Service important to Rockville High graduates
By Gregory A. Scibelli - Staff Writer
Vernon - posted Thu., Jun. 23, 2011
Rockville High School Class President Jillian Eitelman is completely petrified of needles and the sight of blood. But Eitelman, who is also the Student Council president, braved those elements to head the Student Council-sponsored blood drive, both last year and this year.
She also learned it would become one of the defining memories of the Class of 2011.
“Going into it, I was so afraid that no one would come and that it would be a complete failure,” said Eitelman.
But she was wrong, and that day the Class of 2011 emerged as one of the most caring and service-oriented groups she has ever seen.
“When we first came to high school, I was not sure what our group would do,” Eitelman said during the school's June 22 commencement exercises. “But these people really came together and we did a lot of great work for the school and for the community.”
It started with the blood drive, which was a rousing success. It went so well that people had to be turned away, due to overbooking. Eitelman said she was very proud to be a member of the Class of 2011 at that time.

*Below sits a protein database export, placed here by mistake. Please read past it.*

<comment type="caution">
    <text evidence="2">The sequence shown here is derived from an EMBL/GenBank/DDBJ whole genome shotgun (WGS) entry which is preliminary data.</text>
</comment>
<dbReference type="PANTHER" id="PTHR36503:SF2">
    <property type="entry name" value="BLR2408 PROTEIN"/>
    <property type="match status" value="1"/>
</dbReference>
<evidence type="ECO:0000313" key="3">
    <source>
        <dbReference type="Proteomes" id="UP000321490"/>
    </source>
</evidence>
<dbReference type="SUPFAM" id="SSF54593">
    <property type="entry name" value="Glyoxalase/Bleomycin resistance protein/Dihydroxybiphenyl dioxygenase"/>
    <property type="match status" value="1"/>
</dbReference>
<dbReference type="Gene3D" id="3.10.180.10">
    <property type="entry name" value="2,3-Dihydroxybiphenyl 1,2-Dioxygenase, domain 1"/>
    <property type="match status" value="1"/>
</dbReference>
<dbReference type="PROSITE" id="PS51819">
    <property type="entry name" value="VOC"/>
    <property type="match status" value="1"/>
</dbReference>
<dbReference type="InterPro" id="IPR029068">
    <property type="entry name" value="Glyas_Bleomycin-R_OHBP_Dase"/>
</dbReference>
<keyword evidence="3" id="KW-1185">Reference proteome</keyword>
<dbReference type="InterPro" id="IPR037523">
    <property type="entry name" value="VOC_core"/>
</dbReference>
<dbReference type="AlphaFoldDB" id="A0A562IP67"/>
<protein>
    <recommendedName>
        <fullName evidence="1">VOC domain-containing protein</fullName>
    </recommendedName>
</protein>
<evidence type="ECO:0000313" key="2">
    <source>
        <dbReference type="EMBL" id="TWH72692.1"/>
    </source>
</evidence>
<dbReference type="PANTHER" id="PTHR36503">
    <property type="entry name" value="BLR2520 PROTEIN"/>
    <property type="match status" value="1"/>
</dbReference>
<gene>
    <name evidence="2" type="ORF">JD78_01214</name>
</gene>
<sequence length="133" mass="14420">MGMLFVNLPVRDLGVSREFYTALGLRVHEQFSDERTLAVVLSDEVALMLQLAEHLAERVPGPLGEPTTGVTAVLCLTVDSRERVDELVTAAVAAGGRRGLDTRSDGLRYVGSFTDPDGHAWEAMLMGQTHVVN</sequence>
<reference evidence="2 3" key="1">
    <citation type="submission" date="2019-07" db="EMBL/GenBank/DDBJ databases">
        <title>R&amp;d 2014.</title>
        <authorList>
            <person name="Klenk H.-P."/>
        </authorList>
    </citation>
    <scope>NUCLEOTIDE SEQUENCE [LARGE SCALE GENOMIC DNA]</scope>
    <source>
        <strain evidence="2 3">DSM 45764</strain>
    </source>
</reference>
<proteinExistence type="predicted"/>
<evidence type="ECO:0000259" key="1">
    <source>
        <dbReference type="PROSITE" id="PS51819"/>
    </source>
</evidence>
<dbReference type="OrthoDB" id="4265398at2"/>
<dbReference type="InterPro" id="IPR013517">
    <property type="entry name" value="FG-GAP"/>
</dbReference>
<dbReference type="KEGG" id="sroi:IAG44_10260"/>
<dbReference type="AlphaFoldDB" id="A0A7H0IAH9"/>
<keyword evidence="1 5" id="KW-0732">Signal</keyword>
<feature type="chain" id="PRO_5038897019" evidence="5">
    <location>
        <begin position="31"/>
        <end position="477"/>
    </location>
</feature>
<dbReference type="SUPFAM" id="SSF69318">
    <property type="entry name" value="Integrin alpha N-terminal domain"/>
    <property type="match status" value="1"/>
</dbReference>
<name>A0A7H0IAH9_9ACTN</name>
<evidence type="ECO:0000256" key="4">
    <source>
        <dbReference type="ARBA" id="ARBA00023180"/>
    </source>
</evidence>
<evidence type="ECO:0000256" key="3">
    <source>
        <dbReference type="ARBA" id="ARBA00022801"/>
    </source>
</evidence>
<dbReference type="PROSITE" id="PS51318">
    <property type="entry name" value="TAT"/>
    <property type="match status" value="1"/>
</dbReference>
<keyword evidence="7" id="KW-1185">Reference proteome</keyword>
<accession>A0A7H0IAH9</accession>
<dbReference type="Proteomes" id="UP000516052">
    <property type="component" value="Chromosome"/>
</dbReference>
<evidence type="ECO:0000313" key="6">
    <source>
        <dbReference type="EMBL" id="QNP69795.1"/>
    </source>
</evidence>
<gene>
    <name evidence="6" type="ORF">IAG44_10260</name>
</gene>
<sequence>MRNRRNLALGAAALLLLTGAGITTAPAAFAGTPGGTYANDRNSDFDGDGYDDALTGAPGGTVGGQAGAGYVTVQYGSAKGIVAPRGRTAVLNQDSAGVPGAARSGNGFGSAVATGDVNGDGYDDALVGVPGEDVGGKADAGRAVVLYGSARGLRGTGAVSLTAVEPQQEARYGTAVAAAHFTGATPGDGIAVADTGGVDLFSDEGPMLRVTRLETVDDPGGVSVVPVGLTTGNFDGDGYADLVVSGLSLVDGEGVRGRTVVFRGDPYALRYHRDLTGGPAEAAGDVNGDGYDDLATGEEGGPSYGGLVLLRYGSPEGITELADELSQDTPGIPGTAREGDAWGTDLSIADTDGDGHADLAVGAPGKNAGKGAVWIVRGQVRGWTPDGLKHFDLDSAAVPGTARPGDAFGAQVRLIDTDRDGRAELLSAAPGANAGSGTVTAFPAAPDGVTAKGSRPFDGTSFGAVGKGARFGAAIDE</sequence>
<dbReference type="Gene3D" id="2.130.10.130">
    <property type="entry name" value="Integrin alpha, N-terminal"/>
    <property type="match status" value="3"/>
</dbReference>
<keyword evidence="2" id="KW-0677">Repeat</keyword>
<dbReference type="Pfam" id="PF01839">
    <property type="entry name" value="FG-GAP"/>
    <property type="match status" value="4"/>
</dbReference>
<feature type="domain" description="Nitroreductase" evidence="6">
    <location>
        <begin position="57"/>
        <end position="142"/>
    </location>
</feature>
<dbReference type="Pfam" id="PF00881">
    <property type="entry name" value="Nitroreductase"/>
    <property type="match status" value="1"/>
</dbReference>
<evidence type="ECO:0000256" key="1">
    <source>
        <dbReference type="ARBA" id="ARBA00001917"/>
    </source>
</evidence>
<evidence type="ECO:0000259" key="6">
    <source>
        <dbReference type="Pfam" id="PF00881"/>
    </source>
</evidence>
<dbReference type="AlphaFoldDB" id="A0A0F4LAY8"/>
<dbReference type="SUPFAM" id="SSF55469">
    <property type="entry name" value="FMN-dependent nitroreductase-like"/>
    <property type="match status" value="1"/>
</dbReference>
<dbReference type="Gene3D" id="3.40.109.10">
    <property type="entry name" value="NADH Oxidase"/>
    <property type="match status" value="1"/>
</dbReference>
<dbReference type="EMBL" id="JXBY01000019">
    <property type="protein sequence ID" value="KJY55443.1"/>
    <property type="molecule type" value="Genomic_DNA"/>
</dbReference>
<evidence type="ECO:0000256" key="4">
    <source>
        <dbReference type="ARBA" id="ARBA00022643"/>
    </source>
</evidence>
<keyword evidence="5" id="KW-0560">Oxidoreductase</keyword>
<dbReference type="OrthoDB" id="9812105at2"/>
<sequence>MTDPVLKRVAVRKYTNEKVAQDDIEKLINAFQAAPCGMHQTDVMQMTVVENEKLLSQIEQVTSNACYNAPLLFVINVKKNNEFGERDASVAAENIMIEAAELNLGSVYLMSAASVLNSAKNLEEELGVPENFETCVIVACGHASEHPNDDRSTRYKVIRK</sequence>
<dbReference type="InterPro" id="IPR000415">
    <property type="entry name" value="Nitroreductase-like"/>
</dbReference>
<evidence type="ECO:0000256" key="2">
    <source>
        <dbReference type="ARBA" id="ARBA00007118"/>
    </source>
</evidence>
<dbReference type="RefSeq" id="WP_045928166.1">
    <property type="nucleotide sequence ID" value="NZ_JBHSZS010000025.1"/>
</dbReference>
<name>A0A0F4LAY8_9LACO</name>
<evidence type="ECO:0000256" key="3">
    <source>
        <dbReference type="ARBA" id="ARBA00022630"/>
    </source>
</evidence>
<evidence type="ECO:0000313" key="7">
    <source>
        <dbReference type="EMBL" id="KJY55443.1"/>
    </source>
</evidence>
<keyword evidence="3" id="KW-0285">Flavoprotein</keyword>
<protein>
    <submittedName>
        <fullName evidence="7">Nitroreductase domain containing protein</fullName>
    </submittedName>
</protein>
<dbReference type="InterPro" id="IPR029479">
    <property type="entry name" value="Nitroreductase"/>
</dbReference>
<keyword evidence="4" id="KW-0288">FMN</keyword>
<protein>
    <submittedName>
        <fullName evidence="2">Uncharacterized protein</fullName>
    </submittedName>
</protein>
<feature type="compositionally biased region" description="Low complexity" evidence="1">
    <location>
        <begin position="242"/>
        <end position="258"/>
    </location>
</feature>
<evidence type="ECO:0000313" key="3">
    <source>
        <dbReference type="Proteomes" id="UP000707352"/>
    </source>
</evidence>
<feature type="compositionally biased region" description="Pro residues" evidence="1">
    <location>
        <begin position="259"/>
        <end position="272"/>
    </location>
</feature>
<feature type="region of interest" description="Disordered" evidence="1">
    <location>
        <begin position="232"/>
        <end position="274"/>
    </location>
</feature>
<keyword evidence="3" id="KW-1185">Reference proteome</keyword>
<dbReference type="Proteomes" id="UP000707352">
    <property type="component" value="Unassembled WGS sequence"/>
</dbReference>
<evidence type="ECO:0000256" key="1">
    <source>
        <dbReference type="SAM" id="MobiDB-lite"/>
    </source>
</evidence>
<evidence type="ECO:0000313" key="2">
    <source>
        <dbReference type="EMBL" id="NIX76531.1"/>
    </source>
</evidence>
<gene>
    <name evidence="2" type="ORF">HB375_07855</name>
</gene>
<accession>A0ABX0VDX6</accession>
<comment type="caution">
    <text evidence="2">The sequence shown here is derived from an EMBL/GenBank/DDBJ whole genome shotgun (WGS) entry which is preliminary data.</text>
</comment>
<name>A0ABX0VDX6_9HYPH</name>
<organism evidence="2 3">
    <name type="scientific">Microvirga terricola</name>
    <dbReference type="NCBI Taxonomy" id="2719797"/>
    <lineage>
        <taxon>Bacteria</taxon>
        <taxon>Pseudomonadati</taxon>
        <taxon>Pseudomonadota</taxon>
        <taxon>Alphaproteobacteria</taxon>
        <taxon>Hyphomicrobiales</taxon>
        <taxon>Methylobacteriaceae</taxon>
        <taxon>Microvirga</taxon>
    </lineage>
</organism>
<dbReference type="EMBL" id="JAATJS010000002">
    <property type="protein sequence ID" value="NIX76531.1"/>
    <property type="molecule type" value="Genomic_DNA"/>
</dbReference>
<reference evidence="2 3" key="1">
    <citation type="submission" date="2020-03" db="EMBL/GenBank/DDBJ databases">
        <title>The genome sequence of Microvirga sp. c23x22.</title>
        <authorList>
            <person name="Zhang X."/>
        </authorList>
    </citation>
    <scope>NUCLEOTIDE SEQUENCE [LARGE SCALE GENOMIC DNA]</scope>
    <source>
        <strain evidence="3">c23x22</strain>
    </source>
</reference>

“The American Red Cross said they secured more than 55 pints of blood,” said Eitelman. “That will save more than 165 lives.”
What made Eitelman most proud is the fact that so many people like her, who were afraid of needles, donated one of the nine pints of blood they had in their bodies.
“This showed the true character of our class,” she said. “We are a service-oriented group and I believe that my classmates are going to go out into the world and serve others, whether it’s community service or in their careers.”
Throughout high school, not only has the Class of 2011 been service-oriented, but they have also been innovators in that service.
The class started the Arctic Splash, where students would raise money through sponsorship, leading to a winter event where they would jump into a cold body of water for the entertainment of the fans in attendance.
The class interacted with the community by holding the first-ever “Band-Aid,” in which the class raised money for others with a showcase of local bands in the high school auditorium. Adding to the event was an art gallery held in conjunction with the show.
Eitelman said she is very proud to have been a part of a class whose members have been so selfless and willing to give so much of themselves.
Eitelman is planning to study international finance and hopes to help people in the difficult economic climate through her career choice.